Cruise Incentives Stay Strong in Downturns

by Harvey Chipkin
 Cruise Incentives Stay Strong in Downturns
A recent charter of the Liberty of the Seas featured 22 bands doing 58 performances.

When Joyce Landry and Jo Kling launched a specialty in cruise incentive trips, there were a lot of naysayers. Today, 30 years later, their firm Landry & Kling is practically synonymous with cruise incentives.

Joyce Landry (l) and Jo Kling

Landry and Kling, then both managers at Holland America, spotted an opportunity at a time when cruise lines did not have cruise incentive departments, and corporations did not typically think of cruises as incentive rewards.

“We were told by the head of CLIA that there was not enough business to warrant what we were doing, that ships did not have the right kind of rooms or space. We had to convince cruise lines and corporations that they should meet each other,” Kling told Travel Market Report.

Passion drives business
The pair persisted, and today Landry & Kling, which relocated from New York to Miami in 1988, is so dominant in the chartered ship market that the mega-ship Liberty of the Seas is jokingly referred to as “Landry & Kling of the Seas.”

The reason for their success? “It’s because our team was passionate about getting over the obstacles,” Kling said.

“The passion part for us is figuring it all out – for our clients and for the cruise lines.

“As an example, the cruise people would tell us they wouldn’t do music in the dining room. But we would tell them that if there’s nobody else on board except the charter group, they shouldn’t worry about it.”

Understanding the business
It helped that both women came from the cruise industry, and today many staff members also have cruise backgrounds.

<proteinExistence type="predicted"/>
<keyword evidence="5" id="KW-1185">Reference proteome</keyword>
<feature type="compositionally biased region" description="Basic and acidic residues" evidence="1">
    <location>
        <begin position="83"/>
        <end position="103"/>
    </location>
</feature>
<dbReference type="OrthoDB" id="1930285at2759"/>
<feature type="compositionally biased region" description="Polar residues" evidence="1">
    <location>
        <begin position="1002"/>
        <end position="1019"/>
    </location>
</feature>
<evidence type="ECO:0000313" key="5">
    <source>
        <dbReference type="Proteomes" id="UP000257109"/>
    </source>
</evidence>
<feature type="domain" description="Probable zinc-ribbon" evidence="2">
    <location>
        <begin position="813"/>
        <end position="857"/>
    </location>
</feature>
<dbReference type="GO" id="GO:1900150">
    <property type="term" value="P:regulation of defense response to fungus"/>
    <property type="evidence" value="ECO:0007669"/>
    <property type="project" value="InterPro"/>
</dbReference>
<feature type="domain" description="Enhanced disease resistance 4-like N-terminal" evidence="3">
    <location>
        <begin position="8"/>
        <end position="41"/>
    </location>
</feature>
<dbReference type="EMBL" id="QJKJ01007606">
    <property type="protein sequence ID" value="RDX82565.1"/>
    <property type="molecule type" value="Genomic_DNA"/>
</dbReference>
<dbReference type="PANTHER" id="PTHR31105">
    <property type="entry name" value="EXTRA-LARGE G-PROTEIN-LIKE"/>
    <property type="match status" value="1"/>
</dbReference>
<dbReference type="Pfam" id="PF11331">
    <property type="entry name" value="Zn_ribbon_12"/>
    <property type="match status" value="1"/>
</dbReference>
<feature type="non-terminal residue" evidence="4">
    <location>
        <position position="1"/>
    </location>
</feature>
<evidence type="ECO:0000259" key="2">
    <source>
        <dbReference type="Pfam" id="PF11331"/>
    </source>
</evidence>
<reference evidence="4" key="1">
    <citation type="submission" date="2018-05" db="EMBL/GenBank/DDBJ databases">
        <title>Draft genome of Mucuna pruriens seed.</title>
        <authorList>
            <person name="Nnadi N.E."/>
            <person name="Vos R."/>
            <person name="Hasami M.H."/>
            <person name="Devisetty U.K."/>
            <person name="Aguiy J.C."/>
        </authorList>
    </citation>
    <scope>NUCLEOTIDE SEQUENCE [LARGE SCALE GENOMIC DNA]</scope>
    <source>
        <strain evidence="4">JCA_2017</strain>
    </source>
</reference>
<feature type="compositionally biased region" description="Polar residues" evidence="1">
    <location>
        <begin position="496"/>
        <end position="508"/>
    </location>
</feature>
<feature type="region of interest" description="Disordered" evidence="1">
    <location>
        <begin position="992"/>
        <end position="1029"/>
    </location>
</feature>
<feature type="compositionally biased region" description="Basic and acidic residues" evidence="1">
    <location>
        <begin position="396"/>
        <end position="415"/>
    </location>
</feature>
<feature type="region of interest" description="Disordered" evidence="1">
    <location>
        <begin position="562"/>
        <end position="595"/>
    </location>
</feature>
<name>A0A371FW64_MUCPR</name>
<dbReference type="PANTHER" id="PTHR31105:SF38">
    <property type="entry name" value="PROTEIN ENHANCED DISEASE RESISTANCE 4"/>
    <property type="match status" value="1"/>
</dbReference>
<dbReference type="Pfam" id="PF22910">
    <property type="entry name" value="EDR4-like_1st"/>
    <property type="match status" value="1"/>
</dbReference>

“We were able to speak their language. We could tell a line that they should take the last five days of a positioning cruising and get a higher per diem through a charter,” said Kling.

“We knew we could not disrupt their revenue opportunities with a group or charter, and we worked around that.”

Landry & Kling handled its first charter in 1984, two years after the company launched. “Corporations like the exclusivity of a charter,” Kling said.

Ahead of the game
Landry & Kling has stayed ahead of competitors by reinventing itself. A prominent example was the introduction in late 2009 of Seasite, an automated system for connecting incentive planners and cruise lines.

“Cruise lines only have small departments for this and can’t deal with everybody in person. This offers them a way of getting an electronic RFP.”

Strength during downturns
Cruise lines value Landry & Kling’s charter business “because we guarantee it with a letter of credit. When something unexpected happens, like a 9/11 disaster, we hold up okay because we had charters planned so long in advance.”

In fact, 2009, the thick of the financial crisis, was the biggest year ever for Landry & Kling, because charters had been scheduled so far in advance.

In time, the company did feel the downturn.

“Groups have gotten smaller, partly because of corporate efforts to control expenses,” according to Kling.

Still, Kling said, the incentives market tends to hold up in economic downturns, because “you can’t reward people virtually – and, if you do, it does not give you the big boost of being with your colleagues for a memorable experience.”

“For most people, when you combine something on their bucket list with an award that makes it possible, that is very strong motivation.”

Cruise for meetings too
There is growth in corporate groups other than incentives, Kling said.

One area of growth is meetings. “Most ships have audiovisual equipment built in and do not charge for using space. That saves thousands of dollars. One of our larger charter groups told us that saved them over $200,000.

“The non-incentives call for the same set of skills. It’s all about customizing the cruise and providing a VIP experience.”

Trends in cruise incentives
Some things have changed, including the ships themselves – many are now designed to accommodate charters.

Also, Kling noted, “there is a variety of dining experiences. You have private dinners or an awards event in a large theater.”

Incentives are tending toward special interests, said Kling. “You can’t have cookie cutter experiences like you might have on a regular cruise.

“We recently chartered Liberty of the Seas for 3,600 people for a fundraiser for Native Americans. It featured 22 bands doing 58 performances; we had bands like ZZ Top, George Thorogood and Marshall Tucker.”

Tip of the Day
The professional travel advisor’s job is to equip the traveler with the necessary information to enable a good decision that will reflect that person’s own risk tolerance.
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